I had a small part-time retail business for several years. It was located in the St Jacob's Farmer's Market. I had started with Barbie doll clothes I made but it grew into a doll/teddy bear/plush retail business. My own sewing was phased out. We were open Thursdays and Saturdays from 7 am till 3:30 pm year round and Tuesdays from 8 am till 3 pm were added for June 1 through Labour Day. In the fall of 1993, I was in the Toronto area looking for products as several businesses in that area were doing co-operative open houses. I recall it being a windy, rainy Sunday. My husband and daughter, Megan, then 12, accompanied me. I went into a small office in Richmond Hill for a comapny named Ty Canada. Having always loved dolls and teddies, I loved their products and placed my first order. As Beanie Babies came along and Ty grew, so did my business. In the late Spring of 2000, I found I had developed a health problem and could no longer put in the full days at the Market but Megan had graduated from high school and took over the sales end of things. Unfortunately sales declined. There were two main factors. One was a decline in interest in Beanie Babies but probably a bigger factor was the growing number of secondary dealers allowed to set up as outside vendors. They'd undercut the retail price on most beanies and charge highly for the HTF ones. So people were starting to only buy the special or HTF beanies from me. The end of August 2001 we gave up our spot at the Market. There were high points and low points but it was an experience I'll never regret. I know as a poster to the Ty Cyberboard (as DNS) that many would complain about "stores playing games". Beanies were unlike any other item with their ordering limits and the secondary dealers. I did play some games to try to get things to the true collectors. Although there were some difficult, or even nasty customers, there were many wonderful people that I got to meet as a seller of Beanie Babies. I miss them but would like to share a bit about some. Beanie people came in all ages but were all special.
One of my regular customers was Jessica, a girl of 12 with cancer. She and her father, mother and sister were frequent visitors but mostly it was her and her father who was a warm, outgoing man with a delightful sense of humor who radiated the love he had for, and the pride he had in his daughter. In summer, when she wore shorts I saw the surgical scars on her legs. She wore a cap to cover her baldness. Sometimes she was in a wheelchair; other times crutches. One vivid memory is the day she came in with her dad who pulled off the baseball cap, ruffled her newly growing hair and smilingly proclaimed "Look!" The last time I saw her she was doing very, very well. There was no baseball cap. She required only a cane to help her walk and she'd gotten a newspaper route to help her beanie funds. I feel blessed to have witnessed this young person's tough fought battle and victory.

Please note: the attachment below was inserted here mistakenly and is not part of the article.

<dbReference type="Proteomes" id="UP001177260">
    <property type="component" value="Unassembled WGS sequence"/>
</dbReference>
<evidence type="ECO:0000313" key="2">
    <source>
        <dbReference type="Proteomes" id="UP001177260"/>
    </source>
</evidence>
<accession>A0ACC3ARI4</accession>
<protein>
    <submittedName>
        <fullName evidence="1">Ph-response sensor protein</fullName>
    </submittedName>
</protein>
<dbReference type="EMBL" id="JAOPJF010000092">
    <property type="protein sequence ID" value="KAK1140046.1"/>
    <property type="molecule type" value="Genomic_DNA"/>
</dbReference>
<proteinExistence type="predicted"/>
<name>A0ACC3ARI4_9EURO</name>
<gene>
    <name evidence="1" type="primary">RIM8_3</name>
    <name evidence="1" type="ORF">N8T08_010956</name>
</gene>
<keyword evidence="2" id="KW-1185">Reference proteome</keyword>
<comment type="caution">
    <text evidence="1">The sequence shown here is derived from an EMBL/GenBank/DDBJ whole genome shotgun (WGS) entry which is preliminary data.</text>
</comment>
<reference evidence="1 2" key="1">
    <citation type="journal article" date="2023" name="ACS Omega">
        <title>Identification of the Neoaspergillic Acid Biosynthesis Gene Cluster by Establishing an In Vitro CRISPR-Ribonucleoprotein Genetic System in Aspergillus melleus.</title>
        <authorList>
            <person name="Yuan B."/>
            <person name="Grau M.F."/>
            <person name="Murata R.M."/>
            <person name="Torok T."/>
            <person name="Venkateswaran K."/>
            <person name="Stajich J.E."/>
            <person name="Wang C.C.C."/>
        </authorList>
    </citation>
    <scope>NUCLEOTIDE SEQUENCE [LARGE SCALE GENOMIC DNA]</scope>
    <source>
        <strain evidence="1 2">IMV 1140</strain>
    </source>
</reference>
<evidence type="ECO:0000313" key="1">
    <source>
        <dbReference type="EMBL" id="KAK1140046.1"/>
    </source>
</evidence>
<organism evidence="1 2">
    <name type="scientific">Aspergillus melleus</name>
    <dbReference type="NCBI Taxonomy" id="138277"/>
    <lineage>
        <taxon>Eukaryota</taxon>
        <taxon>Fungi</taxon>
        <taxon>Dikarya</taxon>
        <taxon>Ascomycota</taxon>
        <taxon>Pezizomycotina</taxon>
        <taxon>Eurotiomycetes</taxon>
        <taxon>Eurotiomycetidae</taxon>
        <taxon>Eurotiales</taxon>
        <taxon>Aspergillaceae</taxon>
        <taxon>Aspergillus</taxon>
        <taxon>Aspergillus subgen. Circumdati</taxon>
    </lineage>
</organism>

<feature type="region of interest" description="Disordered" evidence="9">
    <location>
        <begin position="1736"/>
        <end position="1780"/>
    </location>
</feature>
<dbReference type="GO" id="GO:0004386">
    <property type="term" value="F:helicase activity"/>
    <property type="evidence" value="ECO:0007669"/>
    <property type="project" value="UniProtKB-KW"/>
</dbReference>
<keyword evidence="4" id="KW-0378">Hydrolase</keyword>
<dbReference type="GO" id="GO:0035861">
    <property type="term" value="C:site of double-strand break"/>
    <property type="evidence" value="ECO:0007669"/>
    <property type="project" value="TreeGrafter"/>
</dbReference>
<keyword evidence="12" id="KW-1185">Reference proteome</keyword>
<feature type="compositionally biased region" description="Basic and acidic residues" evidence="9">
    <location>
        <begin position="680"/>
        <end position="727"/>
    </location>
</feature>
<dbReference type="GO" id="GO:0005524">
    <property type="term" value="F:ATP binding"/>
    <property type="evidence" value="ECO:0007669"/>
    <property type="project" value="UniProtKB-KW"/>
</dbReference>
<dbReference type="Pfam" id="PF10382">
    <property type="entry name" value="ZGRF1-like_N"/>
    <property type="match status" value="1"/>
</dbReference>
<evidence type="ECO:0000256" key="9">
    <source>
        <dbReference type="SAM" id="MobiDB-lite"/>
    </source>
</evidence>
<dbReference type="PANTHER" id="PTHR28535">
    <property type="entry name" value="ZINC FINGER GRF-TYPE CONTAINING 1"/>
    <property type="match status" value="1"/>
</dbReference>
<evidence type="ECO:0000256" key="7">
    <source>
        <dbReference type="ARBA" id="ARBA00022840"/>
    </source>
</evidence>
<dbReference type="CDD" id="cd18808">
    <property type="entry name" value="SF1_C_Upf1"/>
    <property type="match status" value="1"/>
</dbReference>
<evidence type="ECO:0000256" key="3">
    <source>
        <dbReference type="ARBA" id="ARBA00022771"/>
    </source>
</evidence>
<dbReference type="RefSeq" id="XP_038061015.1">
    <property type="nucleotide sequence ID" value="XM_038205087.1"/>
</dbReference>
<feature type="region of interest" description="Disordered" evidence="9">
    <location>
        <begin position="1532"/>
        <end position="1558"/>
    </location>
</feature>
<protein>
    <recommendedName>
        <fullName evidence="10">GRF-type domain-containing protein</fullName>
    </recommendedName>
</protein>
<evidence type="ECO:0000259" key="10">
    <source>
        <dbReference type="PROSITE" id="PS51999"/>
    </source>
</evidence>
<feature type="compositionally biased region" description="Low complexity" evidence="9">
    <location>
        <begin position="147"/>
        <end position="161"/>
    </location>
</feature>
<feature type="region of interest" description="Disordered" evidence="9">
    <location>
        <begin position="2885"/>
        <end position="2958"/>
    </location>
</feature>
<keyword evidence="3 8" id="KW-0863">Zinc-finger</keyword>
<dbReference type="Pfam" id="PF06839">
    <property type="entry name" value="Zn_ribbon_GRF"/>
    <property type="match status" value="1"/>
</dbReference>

I think Andrew was about 12. He and his sister collected beanies. Sometimes they would come with their mother but often it was their grandmother. Andrew was a bit quiet and very well-mannered. He especially loved the ape beanies and buddies. When Ty announced the "final" beanies, Andrew phoned me. He'd seen it on the news. We talked for a while. Although I had no special knowledge, I did tell him some things I thought would possibly happen. The call ended with him thanking me and saying he felt better after our talk. If I helped brighten his day, it would only seem fair as he always brightened mine.